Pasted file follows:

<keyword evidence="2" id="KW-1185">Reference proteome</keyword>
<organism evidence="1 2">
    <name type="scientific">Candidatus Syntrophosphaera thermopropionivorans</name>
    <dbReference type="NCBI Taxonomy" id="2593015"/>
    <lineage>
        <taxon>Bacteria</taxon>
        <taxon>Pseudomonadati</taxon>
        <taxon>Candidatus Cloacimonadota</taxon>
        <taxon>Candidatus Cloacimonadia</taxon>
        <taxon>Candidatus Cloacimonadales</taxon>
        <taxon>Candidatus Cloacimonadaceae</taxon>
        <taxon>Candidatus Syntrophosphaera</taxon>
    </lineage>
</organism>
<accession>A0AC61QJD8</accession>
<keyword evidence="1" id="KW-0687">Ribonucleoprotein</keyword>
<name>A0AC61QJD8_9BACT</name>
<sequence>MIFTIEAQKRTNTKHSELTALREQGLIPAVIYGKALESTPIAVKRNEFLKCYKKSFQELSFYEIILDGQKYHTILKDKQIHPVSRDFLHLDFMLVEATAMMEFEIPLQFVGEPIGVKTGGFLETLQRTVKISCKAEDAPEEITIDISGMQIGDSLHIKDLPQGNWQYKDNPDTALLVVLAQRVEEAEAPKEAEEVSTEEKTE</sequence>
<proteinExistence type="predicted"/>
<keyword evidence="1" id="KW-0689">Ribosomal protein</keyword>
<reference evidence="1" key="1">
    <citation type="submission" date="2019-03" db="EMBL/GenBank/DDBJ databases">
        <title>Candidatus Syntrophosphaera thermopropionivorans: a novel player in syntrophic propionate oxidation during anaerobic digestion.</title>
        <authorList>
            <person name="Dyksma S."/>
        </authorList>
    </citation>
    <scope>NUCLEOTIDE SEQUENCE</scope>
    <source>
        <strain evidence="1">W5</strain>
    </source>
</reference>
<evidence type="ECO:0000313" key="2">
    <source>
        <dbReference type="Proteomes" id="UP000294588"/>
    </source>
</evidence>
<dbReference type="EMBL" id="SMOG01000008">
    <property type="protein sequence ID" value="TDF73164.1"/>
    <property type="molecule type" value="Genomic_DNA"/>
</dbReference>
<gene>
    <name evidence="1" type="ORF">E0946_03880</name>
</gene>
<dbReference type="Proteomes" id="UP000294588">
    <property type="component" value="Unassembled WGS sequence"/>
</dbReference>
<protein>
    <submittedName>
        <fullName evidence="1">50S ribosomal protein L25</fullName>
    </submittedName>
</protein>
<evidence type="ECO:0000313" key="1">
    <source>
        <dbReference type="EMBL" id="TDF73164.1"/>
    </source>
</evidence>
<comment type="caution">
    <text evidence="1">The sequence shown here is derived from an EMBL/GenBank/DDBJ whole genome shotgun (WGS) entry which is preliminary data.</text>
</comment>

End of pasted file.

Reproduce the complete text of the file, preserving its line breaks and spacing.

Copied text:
<keyword evidence="2" id="KW-1185">Reference proteome</keyword>
<organism evidence="1 2">
    <name type="scientific">Candidatus Syntrophosphaera thermopropionivorans</name>
    <dbReference type="NCBI Taxonomy" id="2593015"/>
    <lineage>
        <taxon>Bacteria</taxon>
        <taxon>Pseudomonadati</taxon>
        <taxon>Candidatus Cloacimonadota</taxon>
        <taxon>Candidatus Cloacimonadia</taxon>
        <taxon>Candidatus Cloacimonadales</taxon>
        <taxon>Candidatus Cloacimonadaceae</taxon>
        <taxon>Candidatus Syntrophosphaera</taxon>
    </lineage>
</organism>
<accession>A0AC61QJD8</accession>
<keyword evidence="1" id="KW-0687">Ribonucleoprotein</keyword>
<name>A0AC61QJD8_9BACT</name>
<sequence>MIFTIEAQKRTNTKHSELTALREQGLIPAVIYGKALESTPIAVKRNEFLKCYKKSFQELSFYEIILDGQKYHTILKDKQIHPVSRDFLHLDFMLVEATAMMEFEIPLQFVGEPIGVKTGGFLETLQRTVKISCKAEDAPEEITIDISGMQIGDSLHIKDLPQGNWQYKDNPDTALLVVLAQRVEEAEAPKEAEEVSTEEKTE</sequence>
<proteinExistence type="predicted"/>
<keyword evidence="1" id="KW-0689">Ribosomal protein</keyword>
<reference evidence="1" key="1">
    <citation type="submission" date="2019-03" db="EMBL/GenBank/DDBJ databases">
        <title>Candidatus Syntrophosphaera thermopropionivorans: a novel player in syntrophic propionate oxidation during anaerobic digestion.</title>
        <authorList>
            <person name="Dyksma S."/>
        </authorList>
    </citation>
    <scope>NUCLEOTIDE SEQUENCE</scope>
    <source>
        <strain evidence="1">W5</strain>
    </source>
</reference>
<evidence type="ECO:0000313" key="2">
    <source>
        <dbReference type="Proteomes" id="UP000294588"/>
    </source>
</evidence>
<dbReference type="EMBL" id="SMOG01000008">
    <property type="protein sequence ID" value="TDF73164.1"/>
    <property type="molecule type" value="Genomic_DNA"/>
</dbReference>
<gene>
    <name evidence="1" type="ORF">E0946_03880</name>
</gene>
<dbReference type="Proteomes" id="UP000294588">
    <property type="component" value="Unassembled WGS sequence"/>
</dbReference>
<protein>
    <submittedName>
        <fullName evidence="1">50S ribosomal protein L25</fullName>
    </submittedName>
</protein>
<evidence type="ECO:0000313" key="1">
    <source>
        <dbReference type="EMBL" id="TDF73164.1"/>
    </source>
</evidence>
<comment type="caution">
    <text evidence="1">The sequence shown here is derived from an EMBL/GenBank/DDBJ whole genome shotgun (WGS) entry which is preliminary data.</text>
</comment>